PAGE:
Dehnamaki says he has no regrets about his past. "I defend anything I did myself," he says. "And reject any lies." He insists two principles—"justice and fighting corruption"—have been the driving force throughout his career. That sense of justice drove him to make his first movie, Poverty and Prostitution, a controversial documentary that featured interviews with several prostitutes. The movie was banned, but bootleg copies were widely circulated around the country. Still, critics say that if it weren't for Dehnamaki's background, he would never have been able to make this documentary or to challenge the taboos of the Iran-Iraq War in the Ekhrajiha movies. Dehnamaki takes the criticism in stride. "They can't accept that someone newly arrived has been able to break the historic cinema records of Iran," he says with a smile. "And that without even studying film."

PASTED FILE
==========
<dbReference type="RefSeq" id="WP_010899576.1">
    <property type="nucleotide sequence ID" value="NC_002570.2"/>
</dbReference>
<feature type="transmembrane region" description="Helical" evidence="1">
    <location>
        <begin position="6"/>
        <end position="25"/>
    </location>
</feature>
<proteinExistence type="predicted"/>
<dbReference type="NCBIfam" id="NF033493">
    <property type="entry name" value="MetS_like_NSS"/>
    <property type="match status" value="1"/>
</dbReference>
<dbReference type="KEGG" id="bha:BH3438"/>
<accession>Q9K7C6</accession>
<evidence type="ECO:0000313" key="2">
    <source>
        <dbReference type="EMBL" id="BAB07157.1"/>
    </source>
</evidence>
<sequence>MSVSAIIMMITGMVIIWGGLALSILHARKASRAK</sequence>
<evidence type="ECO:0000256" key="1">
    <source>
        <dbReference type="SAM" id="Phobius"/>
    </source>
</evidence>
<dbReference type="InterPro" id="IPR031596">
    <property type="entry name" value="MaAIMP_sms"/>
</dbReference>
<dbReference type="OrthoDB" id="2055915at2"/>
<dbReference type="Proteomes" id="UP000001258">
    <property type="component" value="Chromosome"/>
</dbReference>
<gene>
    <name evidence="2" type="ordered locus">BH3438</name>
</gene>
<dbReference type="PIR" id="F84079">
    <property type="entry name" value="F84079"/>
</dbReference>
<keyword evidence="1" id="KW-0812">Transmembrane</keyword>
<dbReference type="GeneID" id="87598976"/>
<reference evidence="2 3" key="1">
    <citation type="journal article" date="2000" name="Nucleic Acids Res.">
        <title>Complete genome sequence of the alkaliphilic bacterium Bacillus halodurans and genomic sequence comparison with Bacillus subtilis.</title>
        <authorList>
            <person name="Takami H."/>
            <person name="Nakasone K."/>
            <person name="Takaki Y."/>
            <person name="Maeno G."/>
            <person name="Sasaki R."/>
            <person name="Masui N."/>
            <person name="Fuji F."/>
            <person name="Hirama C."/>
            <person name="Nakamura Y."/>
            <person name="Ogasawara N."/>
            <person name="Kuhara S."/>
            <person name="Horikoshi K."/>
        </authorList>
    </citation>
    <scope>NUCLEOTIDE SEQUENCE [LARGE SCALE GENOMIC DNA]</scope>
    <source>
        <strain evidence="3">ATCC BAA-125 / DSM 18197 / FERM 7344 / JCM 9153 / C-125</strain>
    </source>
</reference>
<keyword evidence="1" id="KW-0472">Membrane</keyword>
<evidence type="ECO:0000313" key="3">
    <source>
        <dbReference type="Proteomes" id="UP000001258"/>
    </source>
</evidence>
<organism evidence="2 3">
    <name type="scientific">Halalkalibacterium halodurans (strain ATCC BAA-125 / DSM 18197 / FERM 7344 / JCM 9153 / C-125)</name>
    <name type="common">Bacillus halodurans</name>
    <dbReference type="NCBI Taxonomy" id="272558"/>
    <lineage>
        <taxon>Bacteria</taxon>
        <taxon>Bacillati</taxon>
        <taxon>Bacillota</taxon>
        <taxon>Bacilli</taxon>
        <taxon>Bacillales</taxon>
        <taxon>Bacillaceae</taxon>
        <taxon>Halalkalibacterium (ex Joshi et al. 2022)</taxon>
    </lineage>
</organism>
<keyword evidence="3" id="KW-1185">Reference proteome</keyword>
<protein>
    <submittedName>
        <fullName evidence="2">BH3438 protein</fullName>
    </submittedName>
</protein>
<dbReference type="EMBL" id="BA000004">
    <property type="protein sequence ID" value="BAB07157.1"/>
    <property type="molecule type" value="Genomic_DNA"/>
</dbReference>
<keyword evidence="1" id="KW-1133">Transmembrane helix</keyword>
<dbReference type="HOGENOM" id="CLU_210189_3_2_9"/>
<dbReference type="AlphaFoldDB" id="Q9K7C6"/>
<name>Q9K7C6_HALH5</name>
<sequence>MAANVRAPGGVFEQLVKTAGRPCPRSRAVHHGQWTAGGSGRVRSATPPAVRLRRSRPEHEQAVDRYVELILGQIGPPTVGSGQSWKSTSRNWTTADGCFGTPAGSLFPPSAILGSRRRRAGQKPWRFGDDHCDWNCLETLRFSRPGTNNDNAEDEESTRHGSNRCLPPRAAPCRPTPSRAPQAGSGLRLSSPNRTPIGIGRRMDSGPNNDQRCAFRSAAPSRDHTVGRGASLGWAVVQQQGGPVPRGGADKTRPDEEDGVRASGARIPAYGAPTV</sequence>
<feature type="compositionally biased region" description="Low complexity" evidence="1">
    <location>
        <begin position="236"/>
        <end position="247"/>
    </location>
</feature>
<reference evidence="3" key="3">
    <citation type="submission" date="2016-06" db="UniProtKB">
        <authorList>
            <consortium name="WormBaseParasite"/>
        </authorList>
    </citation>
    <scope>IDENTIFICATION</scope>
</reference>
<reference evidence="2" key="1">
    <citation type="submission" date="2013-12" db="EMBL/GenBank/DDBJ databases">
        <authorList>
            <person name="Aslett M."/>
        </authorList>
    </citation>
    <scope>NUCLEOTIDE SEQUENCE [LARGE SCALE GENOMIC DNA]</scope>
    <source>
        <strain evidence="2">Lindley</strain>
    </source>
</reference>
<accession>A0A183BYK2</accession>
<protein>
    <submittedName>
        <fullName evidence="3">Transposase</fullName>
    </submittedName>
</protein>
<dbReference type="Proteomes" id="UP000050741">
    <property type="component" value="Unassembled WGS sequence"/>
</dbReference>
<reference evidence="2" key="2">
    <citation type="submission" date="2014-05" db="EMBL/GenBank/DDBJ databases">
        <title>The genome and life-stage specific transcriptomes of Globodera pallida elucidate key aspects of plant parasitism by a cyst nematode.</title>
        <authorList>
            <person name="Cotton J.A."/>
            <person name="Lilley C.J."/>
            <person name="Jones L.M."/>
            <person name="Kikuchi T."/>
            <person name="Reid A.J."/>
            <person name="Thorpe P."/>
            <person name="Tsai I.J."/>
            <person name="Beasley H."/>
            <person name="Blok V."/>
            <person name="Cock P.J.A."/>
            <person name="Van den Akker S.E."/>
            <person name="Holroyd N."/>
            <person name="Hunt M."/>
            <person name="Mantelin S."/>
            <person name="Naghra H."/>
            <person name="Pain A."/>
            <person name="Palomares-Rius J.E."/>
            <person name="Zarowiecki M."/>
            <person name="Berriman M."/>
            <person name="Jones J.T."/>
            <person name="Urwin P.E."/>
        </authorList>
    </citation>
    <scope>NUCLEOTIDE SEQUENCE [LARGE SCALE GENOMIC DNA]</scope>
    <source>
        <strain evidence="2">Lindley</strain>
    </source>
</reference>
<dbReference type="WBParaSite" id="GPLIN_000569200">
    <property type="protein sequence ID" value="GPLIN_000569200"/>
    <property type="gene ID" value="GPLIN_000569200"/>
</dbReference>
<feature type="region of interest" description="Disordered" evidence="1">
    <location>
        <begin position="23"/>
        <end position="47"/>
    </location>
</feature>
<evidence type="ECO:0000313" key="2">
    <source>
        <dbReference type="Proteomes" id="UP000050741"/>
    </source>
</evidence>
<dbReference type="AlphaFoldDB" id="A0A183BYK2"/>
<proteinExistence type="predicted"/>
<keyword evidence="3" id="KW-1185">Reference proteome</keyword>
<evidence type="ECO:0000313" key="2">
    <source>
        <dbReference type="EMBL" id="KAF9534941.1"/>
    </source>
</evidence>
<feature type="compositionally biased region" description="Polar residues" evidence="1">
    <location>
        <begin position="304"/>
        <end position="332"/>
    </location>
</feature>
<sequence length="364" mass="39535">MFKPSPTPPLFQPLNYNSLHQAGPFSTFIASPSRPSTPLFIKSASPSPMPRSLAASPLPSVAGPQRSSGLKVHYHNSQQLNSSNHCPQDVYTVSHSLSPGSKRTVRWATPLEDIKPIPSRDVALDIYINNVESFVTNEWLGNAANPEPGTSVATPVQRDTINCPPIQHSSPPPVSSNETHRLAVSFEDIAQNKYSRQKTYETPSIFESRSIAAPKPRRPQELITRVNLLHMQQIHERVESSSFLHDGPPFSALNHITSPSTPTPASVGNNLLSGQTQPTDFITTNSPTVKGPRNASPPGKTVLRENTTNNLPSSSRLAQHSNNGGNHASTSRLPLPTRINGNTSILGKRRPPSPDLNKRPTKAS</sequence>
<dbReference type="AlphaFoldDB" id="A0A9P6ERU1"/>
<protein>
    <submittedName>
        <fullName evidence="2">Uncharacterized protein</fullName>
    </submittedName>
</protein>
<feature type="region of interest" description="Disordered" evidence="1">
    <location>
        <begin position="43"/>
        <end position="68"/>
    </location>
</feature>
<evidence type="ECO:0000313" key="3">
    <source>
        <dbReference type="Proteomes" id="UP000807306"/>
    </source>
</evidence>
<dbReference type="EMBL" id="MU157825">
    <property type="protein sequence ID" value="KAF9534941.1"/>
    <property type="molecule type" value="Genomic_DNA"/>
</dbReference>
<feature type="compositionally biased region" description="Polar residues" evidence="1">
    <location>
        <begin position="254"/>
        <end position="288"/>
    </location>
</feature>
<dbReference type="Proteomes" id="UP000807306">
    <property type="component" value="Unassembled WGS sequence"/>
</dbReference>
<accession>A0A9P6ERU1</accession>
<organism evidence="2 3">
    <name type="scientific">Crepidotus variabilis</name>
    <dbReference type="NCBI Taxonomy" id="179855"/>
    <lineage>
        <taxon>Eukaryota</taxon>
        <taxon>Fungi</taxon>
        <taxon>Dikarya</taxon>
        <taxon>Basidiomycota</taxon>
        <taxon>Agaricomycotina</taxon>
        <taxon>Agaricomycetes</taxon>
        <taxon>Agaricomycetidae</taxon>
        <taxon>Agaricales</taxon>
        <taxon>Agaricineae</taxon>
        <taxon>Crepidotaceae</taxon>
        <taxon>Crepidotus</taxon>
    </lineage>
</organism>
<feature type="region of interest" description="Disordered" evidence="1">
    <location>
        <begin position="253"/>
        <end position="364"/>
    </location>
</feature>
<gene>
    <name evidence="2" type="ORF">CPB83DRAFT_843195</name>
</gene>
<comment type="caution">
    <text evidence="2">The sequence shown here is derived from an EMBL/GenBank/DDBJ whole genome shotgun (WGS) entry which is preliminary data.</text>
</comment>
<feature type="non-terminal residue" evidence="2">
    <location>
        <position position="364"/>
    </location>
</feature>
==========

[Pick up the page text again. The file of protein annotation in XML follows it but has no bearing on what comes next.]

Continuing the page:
Today, Dehnamaki's career path shows some similarities to that of a far more famous Iranian director, Mohsen Makhmalbaf. As a young man, Makhmalbaf was also a member of an Islamic militia, obsessed with issues of social justice. But Makhmalbaf has distanced himself from that past and now lives mostly outside Iran. By comparison, Dehnamaki just seems to have taken a stylistic step away from his militia days—but even that step speaks volumes. "Someone who used insults and shouting to get his message across has now moved on to something more sophisticated," says Abu Taleb. "Someone who wanted to push his views by force is now using art. That's very important." And millions of Iranian youth, drawn in by the movies' homegrown appeal, are watching.